- Wang Q, Zhang Y, Yang C, Xiong H, Lin Y, Yao J, Li H, Xie L, Zhao W, Yao Y, Ning ZB, Zeng R, Xiong Y, Guan KL, Zhao S, Zhao GP: Acetylation of metabolic enzymes coordinates carbon source utilization and metabolic flux. Science. 2010, 327: 1004-1007. 10.1126/science.1179687.PubMedPubMed CentralView ArticleGoogle Scholar
- Yang XJ, Seto E: Lysine acetylation: codified crosstalk with other posttranslational modifications. Mol Cell. 2008, 31: 449-461. 10.1016/j.molcel.2008.07.002.PubMedPubMed CentralView ArticleGoogle Scholar
- Zhao S, Xu W, Jiang W, Yu W, Lin Y, Zhang T, Yao J, Zhou L, Zeng Y, Li H, Li Y, Shi J, An W, Hancock SM, He F, Qin L, Chin J, Yang P, Chen X, Lei Q, Xiong Y, Guan KL: Regulation of cellular metabolism by protein lysine acetylation. Science. 2010, 327: 1000-1004. 10.1126/science.1179689.PubMedPubMed CentralView ArticleGoogle Scholar
- Mortazavi A, Williams BA, McCue K, Schaeffer L, Wold B: Mapping and quantifying mammalian transcriptomes by RNA-Seq. Nat Methods. 2008, 5: 621-628. 10.1038/nmeth.1226.PubMedView ArticleGoogle Scholar
- Kent WJ: BLAT--the BLAST-like alignment tool. Genome Res. 2002, 12: 656-664.PubMedPubMed CentralView ArticleGoogle Scholar
- Li W, Lin W-D, Ray P, Lan P, Schmidt W: Genome-wide detection of condition-sensitive alternative splicing in Arabidopsis roots. Plant Physiol. DOI:10.1104/pp.113.217778
- Kal AJ, van Zonneveld AJ, Benes V, van den Berg M, Koerkamp MG, Albermann K, Strack N, Ruijter JM, Richter A, Dujon B, Ansorge W, Tabak HF: Dynamics of gene expression revealed by comparison of serial analysis of gene expression transcript profiles from yeast grown on two different carbon sources. Mol Biol Cell. 1999, 10: 1859-1872. 10.1091/mbc.10.6.1859.PubMedPubMed CentralView ArticleGoogle Scholar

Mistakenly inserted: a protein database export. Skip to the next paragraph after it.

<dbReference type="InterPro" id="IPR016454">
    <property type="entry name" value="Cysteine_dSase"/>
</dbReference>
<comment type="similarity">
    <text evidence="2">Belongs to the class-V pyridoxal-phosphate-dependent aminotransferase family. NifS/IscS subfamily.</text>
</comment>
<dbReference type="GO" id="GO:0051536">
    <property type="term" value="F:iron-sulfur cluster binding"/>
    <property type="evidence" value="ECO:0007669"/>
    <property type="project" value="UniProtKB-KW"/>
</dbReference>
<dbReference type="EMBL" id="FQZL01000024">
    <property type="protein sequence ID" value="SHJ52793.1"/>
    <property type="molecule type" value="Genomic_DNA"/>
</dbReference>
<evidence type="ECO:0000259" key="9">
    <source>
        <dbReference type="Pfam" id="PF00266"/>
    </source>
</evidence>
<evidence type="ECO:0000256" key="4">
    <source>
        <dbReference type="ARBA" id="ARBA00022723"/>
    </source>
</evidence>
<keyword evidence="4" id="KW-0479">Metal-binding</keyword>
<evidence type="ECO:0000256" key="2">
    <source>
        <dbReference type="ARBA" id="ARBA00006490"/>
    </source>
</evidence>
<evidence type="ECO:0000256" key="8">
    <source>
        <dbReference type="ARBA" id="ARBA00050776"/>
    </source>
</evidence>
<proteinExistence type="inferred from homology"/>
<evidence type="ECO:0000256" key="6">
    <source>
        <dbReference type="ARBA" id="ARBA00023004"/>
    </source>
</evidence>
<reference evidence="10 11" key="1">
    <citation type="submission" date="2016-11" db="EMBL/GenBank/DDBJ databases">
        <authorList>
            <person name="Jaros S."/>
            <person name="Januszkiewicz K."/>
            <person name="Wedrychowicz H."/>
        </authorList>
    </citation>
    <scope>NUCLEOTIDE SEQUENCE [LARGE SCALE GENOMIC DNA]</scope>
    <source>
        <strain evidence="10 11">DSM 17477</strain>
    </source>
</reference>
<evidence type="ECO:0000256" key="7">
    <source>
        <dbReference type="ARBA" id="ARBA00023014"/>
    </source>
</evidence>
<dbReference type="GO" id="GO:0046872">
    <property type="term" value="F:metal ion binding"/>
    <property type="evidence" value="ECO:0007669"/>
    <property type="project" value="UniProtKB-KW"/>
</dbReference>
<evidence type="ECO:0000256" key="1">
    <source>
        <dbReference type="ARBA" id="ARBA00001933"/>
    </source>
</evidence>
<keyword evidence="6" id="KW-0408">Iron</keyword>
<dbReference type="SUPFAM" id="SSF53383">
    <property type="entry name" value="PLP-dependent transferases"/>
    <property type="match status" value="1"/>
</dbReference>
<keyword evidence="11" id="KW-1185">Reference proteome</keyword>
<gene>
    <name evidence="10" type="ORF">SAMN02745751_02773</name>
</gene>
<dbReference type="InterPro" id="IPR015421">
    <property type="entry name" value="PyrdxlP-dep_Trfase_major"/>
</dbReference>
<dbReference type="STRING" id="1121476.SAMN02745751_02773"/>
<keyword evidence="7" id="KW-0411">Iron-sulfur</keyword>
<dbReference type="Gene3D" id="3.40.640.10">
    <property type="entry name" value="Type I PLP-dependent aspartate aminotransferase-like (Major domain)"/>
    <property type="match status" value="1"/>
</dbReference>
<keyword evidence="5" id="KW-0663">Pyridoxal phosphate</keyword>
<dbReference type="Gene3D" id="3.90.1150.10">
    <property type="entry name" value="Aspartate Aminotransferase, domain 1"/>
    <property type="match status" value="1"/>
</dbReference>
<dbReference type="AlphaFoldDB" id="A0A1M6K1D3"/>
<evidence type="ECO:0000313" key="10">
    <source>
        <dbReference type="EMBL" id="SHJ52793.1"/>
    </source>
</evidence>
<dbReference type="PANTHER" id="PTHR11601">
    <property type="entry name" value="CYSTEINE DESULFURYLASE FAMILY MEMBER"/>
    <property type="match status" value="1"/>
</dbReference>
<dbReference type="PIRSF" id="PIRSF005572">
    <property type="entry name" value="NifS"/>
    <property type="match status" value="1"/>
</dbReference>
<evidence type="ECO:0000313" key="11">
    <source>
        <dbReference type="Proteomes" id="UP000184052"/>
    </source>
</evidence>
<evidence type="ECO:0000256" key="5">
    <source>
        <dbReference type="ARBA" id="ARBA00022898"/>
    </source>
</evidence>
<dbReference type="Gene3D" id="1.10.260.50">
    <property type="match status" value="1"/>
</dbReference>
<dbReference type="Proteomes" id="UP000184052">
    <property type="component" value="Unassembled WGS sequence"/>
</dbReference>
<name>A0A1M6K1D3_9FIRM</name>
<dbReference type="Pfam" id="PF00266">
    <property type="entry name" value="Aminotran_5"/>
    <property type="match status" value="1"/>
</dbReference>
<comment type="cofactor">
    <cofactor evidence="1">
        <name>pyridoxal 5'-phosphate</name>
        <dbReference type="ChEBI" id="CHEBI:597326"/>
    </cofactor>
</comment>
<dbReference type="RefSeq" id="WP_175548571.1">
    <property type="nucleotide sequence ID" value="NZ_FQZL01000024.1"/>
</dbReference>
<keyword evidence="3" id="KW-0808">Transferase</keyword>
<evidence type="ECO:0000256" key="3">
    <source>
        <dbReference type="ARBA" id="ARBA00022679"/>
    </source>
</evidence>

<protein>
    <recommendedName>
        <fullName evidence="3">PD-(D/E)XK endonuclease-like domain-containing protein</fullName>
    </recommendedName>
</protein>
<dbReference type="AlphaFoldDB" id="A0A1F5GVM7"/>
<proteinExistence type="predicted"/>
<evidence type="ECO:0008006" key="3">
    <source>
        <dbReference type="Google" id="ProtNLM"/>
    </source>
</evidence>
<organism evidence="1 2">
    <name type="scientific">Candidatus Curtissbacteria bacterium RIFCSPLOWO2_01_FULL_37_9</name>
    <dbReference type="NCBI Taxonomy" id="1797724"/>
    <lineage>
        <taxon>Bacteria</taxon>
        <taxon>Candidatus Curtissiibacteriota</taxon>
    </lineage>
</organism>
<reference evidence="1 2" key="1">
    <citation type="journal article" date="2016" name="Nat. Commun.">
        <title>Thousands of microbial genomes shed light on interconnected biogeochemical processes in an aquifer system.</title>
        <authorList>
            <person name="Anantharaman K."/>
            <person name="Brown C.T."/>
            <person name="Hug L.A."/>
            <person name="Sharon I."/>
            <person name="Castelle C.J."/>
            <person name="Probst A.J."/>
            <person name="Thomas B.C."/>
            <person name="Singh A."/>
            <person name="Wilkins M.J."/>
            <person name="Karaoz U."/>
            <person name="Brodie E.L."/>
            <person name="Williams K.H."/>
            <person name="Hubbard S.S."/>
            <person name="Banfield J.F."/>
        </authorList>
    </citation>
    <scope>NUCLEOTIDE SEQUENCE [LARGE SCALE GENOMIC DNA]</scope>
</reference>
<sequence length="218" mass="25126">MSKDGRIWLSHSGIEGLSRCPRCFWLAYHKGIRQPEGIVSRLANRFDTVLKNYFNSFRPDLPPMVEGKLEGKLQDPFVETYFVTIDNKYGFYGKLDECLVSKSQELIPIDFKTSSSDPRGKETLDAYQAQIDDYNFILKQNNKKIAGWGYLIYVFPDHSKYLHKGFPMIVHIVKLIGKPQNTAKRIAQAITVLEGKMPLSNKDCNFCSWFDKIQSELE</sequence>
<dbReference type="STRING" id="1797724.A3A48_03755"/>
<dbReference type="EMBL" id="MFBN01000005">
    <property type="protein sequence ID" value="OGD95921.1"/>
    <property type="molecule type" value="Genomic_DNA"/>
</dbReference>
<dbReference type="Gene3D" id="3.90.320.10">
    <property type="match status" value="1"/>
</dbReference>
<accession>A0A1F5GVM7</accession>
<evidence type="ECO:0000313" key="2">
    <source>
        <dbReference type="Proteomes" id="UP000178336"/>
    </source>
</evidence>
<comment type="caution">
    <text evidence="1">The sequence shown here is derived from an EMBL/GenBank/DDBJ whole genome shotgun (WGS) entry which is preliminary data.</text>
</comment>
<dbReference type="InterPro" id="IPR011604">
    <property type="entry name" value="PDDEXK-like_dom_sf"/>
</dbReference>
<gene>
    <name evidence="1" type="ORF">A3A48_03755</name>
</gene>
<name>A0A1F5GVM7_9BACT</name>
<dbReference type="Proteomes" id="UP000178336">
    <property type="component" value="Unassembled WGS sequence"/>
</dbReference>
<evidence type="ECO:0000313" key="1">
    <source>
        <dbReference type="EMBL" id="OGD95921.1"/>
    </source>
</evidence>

- Czechowski T, Stitt M, Altmann T, Udvardi MK, Scheible WR: Genome-wide identification and testing of superior reference genes for transcript normalization in Arabidopsis. Plant Physiol. 2005, 139: 5-17. 10.1104/pp.105.063743.PubMedPubMed CentralView ArticleGoogle Scholar
- Livak KJ, Schmittgen TD: Analysis of relative gene expression data using real-time quantitative PCR and the 2(-delta delta C(T)) method. Methods. 2001, 25: 402-408. 10.1006/meth.2001.1262.PubMedView ArticleGoogle Scholar
- Alexa A, Rahnenfuhrer J, Lengauer T: Improved scoring of functional groups from gene expression data by decorrelating GO graph structure. Bioinformatics. 2006, 22: 1600-1607. 10.1093/bioinformatics/btl140.PubMedView ArticleGoogle Scholar
- Shevchenko A, Wilm M, Vorm O, Jensen ON, Podtelejnikov AV, Neubauer G, Shevchenko A, Mortensen P, Mann M: A strategy for identifying gel-separated proteins in sequence databases by MS alone. Biochem Soc Trans. 1996, 24: 893-896.PubMedView ArticleGoogle Scholar
- Vizcaino JA, Côté RG, Csordas A, Dianes JA, Fabregat A, Foster JM, Griss J, Alpi E, Birim M, Contell J, O'Kelly G, Schoenegger A, Ovelleiro D, Pérez-Riverol Y, Reisinger F, Ríos D, Wang R, Hermjakob H: The PRoteomics IDEntifications (PRIDE) database and associated tools: status in 2013. Nucleic Acids Res. 2013, 41: D1063-D1069. 10.1093/nar/gks1262.PubMedPubMed CentralView ArticleGoogle Scholar
- Lin W, Liao YY, Yang JW, Pan CY, Buckhout T, Schmidt W: Coexpression-based Clustering of Arabidopsis Root Genes Predicts Functional Modules in Early Phosphate Deficiency Signaling. Plant Physiol. 2011, 155: 1383-1402. 10.1104/pp.110.166520.PubMedPubMed CentralView ArticleGoogle Scholar
This article is published under license to BioMed Central Ltd. This is an open access article distributed under the terms of the Creative Commons Attribution License